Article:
Q+A: Anthony Davis

Coming off a 2014-15 season in which he helped lead the New Orleans Pelicans to the postseason for the first time in three seasons while also garnering MVP considering, Anthony Davis and the Pelicans looked like team on the brink of contending in the West headed into last season.

But the Pels struggled out the gate in ’15-16, losing 11 of their first 12 games and dealt with one of the worst bouts of the injury bug in recent memory—they led the League in games missed due to injury or illness with 351.

Davis himself would miss 21 games before being shutdown in March due to a bothersome left knee that required surgery. The procedure was expected to keep him from basketball activities for three-to-four months, which eliminated his chance to represent his country for at this summer’s Olympic games in Brazil.

With all the changes during a busy offseason around the League, the Pelicans retooled their roster by adding young talent while saying goodbye to veterans Eric Gordon and Ryan Anderson.

Davis sat down with SLAM at the third annual Red Bull Reign Tournament in Chicago where he gave his insight on this past season, the offseason moves made by New Orleans and how he’s been spending his time while rehabbing his injury.

SLAM: This is the third year of the Red Bull Reign Tournament here in Chicago. What’s it been like to not only bring this to Chicago, but to watch it grow each year?

Anthony Davis: It’s a great event and I love coming here and doing it. Chicago has great talent. I’m glad Solid Gold from Chicago has won the tournament the past two years. [Solid Gold won for the third straight time on Saturday—Ed.] We have a couple of guys here from New Orleans and I told them that Chicago is taking it again. [Laughs]

SLAM: With your focus on getting healthy, you haven’t had as busy a summer compared to last summer—how are you feeling physically?

AD: I feel great. My summer has been going well. I’m just trying to get back out on the court when I’m able to.

SLAM: You underwent a procedure in March and basketball activities were ruled out for up to four months. What have you done to help ease the desire to rush back into things?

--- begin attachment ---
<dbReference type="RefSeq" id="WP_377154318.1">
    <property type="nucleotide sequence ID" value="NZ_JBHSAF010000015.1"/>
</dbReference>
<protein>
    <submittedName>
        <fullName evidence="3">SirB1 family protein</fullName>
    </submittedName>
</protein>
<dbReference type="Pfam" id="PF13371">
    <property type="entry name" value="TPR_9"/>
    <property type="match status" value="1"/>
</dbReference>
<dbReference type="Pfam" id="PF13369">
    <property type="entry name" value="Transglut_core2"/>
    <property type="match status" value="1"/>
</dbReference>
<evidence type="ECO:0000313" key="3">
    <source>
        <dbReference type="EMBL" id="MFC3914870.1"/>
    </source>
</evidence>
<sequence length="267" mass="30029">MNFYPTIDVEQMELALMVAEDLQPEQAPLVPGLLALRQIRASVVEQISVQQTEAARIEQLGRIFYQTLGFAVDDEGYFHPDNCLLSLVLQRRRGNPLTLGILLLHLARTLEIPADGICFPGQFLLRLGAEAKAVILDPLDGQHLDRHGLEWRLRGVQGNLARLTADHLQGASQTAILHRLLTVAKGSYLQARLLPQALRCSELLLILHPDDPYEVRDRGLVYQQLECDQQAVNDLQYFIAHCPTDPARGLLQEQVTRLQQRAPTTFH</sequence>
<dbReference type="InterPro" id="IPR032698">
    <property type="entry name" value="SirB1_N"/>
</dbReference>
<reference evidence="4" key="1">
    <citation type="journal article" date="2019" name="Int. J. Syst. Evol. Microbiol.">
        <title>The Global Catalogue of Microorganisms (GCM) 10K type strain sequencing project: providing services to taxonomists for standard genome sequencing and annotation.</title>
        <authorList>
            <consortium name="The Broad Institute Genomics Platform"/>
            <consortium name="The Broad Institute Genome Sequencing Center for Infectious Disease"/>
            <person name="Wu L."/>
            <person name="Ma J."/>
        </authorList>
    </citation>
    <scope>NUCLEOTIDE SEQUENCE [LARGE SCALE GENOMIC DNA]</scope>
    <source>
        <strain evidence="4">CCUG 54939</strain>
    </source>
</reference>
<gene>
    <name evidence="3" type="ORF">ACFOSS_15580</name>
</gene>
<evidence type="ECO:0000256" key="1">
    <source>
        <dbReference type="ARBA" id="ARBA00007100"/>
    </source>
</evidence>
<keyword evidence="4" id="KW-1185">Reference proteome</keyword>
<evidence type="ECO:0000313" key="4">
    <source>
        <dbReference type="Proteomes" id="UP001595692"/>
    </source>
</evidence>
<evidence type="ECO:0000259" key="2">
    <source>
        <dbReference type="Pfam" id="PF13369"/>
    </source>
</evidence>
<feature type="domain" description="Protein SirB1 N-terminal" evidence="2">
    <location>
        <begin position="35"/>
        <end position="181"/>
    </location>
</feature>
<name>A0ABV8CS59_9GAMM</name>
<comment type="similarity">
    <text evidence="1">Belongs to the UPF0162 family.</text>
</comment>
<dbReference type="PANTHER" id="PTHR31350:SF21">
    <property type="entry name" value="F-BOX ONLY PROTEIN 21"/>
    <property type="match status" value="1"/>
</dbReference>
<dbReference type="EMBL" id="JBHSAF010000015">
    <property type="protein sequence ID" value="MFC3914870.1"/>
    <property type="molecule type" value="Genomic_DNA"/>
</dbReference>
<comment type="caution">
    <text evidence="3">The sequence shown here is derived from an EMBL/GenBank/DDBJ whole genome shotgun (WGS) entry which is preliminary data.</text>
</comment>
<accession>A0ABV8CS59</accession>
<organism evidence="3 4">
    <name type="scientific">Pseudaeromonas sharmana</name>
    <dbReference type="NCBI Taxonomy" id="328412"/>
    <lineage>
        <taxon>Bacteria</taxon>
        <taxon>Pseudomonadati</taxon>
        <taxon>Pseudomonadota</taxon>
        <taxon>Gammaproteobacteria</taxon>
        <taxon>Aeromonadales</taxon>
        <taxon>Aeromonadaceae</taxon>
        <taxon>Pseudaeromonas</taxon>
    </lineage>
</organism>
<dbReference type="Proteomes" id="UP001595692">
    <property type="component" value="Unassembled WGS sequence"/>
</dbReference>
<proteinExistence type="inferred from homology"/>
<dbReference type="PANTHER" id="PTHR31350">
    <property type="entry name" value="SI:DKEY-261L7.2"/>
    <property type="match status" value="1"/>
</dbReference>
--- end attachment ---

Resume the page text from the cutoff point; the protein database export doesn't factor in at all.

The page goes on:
AD: I really have never watched Summer League that closely, but I’ve been watching a lot of it now for some reason. I can’t get on the floor just yet, so I look at old tape of myself from last season, and the season before last to try and figure out what I can do to be better. I have a lot of tape from the team to figure out what we can do to be better as a team, offensively and defensively. That’s really been it. Just relax. I play a lot of 2K and end up picking the Pelicans. I just love the game of basketball, so I love to stay involved in it.

SLAM: You guys battled through injuries last season and didn’t repeat 2015’s playoff appearance. Can you summarize your thoughts on the past year?

AD: You can’t! [Laughs] You can’t summarize it. All you could do was try and battle through adversity. Guys were getting hurt left and right. We’re bringing in guys every day to try and fill our roster out, but there was nothing we could do about it. We just had to go out there and use what we had. I liked the way we ended the season, though. Guys came in, played hard, competed and that’s all you can ask for with the situation we were in. Now our guys are getting back on the right track. We’re going to try and do better next year.

SLAM: I know you were looking forward to representing the USA in this summer’s Olympics. Just how disappointing was it realizing that you were going to have to miss that opportunity?

AD: It’s tough, but [surgery] was something I had to do. Hopefully this won’t be the last Olympic opportunity for me. I’m already fortunate to have won two Gold medals; one for the World Cup and one at the 2012 Olympics. I thought this summer was going to be a big one for me, trying to lead that team. But everything happens for a reason.

I hope they go out there and win the Gold and the guys told me that I was still a part of USA Basketball because we’re like a family. I’m just happy that the guys who are playing get a chance to go out there and represent our country as best as they can. [Surgery] was a tough decision for me. But at the end of the day, I had to do what was in the best interest of myself and the team.

SLAM: It’s been a hectic and surprising summer in the NBA. What do you think of of the free agent moves that were made? 

AD: I try not to get into what the other guys did. What they do is on them. At the end of the day, I just focus on myself and my team and what we’re going to do to go out there and compete every night. I’m pretty sure guys had great reasons for moving to new situations. I’m sure Chicago is proud to have DWade back in the city. I’m happy for those guys, but at the end of the day, I can’t focus too much on them. I have to figure out what we can do to get better.